Release Date 02/25/2022
London jazz trailblazers Binker & Moses return with details of a new album titled Feeding The Machine. The new album marks the band’s first studio record since their widely-acclaimed 2017 album Journey To The Mountain Of Forever, and its subsequent live albums Alive In The East? and Escape The Flames. The album will be released February 25th via Gearbox Records (Bastien Keb, Graham Costello, Chiminyo, The Cookers, Levitation Orchestra) on ltd. edition ECO vinyl (200 Rough Trade Exclusive / 300 directly from the label), standard vinyl, CD, and digitally.
Recorded at Peter Gabriel’s Real World Studios by legendary, GRAMMY-winning producer Hugh Padgham, the new album features honorary third member Max Luthert on tape loops and electronics, moving their sound into an entirely new dimension that crosses into ambient, minimalism and experimental electronic territories, whilst also nodding to the duo's roots in riff-heavy free jazz.
Alongside the album announcement the band have shared a new single titled “Accelerometer Overdose”. The new track perfectly exemplifies the new dynamic that Luthert brings to the duo’s sound, with the atmospheric looping and distortion of Binker Golding’s saxophone creating a frenzied yet meditative soundbed, which Moses Boyd’s drumming manages to groove with and experiment on, propelling the track to the outer limits. “Accelerometer Overdose” is smattered with electronic idiosyncrasies and sonic rug-pulls, setting the tone for an album with surprises to be unearthed at every corner.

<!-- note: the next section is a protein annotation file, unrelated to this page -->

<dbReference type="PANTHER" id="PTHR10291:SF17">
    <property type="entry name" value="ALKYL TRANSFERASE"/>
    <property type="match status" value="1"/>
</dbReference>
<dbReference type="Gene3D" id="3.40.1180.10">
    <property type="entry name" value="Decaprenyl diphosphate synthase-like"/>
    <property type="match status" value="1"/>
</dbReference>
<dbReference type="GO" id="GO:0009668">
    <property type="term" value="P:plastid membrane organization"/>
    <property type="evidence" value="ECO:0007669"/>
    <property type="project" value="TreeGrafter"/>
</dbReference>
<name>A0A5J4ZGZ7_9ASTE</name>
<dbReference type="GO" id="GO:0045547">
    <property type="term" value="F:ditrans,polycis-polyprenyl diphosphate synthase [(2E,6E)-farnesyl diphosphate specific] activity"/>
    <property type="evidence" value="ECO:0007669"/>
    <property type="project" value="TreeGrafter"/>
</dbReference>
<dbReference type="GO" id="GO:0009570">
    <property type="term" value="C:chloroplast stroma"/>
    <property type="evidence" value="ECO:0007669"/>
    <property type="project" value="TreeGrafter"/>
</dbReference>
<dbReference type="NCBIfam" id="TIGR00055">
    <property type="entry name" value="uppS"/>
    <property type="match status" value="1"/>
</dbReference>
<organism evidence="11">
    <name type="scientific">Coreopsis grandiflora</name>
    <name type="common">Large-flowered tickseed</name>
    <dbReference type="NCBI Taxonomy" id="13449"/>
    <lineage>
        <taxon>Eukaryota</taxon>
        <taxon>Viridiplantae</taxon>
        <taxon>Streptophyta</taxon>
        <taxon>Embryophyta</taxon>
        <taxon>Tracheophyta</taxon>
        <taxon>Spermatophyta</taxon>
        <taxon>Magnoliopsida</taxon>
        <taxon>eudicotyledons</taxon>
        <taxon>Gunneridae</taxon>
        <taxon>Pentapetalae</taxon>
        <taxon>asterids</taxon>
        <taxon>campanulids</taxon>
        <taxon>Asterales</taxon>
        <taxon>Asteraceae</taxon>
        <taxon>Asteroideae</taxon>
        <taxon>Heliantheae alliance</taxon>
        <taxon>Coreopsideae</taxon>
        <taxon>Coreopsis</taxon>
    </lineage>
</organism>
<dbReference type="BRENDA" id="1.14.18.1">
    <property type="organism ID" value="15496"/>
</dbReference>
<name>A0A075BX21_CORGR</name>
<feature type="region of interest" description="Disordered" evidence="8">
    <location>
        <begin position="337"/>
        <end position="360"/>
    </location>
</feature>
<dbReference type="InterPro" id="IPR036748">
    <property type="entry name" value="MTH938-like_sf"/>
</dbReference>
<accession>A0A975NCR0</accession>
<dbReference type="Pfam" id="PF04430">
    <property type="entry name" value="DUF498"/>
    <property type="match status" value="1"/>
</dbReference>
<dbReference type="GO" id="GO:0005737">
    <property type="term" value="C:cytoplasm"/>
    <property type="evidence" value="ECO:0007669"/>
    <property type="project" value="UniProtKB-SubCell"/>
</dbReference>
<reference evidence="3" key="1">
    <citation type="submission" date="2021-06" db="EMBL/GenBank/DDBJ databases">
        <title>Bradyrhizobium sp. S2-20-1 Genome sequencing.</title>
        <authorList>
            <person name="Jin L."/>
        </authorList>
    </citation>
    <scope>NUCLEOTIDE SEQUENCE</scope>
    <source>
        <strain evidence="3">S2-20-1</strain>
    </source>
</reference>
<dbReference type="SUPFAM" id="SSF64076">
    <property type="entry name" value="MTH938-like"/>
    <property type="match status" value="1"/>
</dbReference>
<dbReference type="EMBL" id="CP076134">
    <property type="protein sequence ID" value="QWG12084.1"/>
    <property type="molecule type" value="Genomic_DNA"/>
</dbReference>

Made up of saxophonist and jazz stalwart Binker Golding, and Mercury-shortlisted drummer and composer Moses Boyd, Binker and Moses are amongst the frontrunners of a loose yet interconnected group of London-based jazz musicians that are influenced by the music that surrounds them including hip-hop, electronic, Caribbean rhythms, free improvisation as well as, of course, the jazz tradition. What began as experimental jams during soundcheck as part of Zara McFarlane’s touring band has evolved into 2 studio albums, 2 live albums, multiple awards, a performance on Later... with Jools Holland, critically-acclaimed live shows, and an unquenched thirst to continue pushing musical boundaries to the limit.
Speaking on the new material Moses Boyd says, “I feel myself and Binker have been wanting to create this album for some years. The timing was never right, and I also feel we needed some more experience under our belt to attempt a record like this. We knew we wanted it to be different from all our previous material. Each Binker and Moses record has a strong identity and we wanted to maintain that whilst contributing something new that excites us both.
When the opportunity came up to record it was quite last minute. We had no material planned but just a concept. Really, we took a huge leap of faith and went in the studio empty-handed. The only concept I had was this idea of feeding our improvisation through these different machines / configurations in the studio. We enlisted our long-time friend and collaborator Max Luthert on tape loops and modular synths to achieve this.
This album is less about the forms and melodies but more about pushing ourselves creatively within a different way of working. I feel we achieved something special which I'm very proud of.”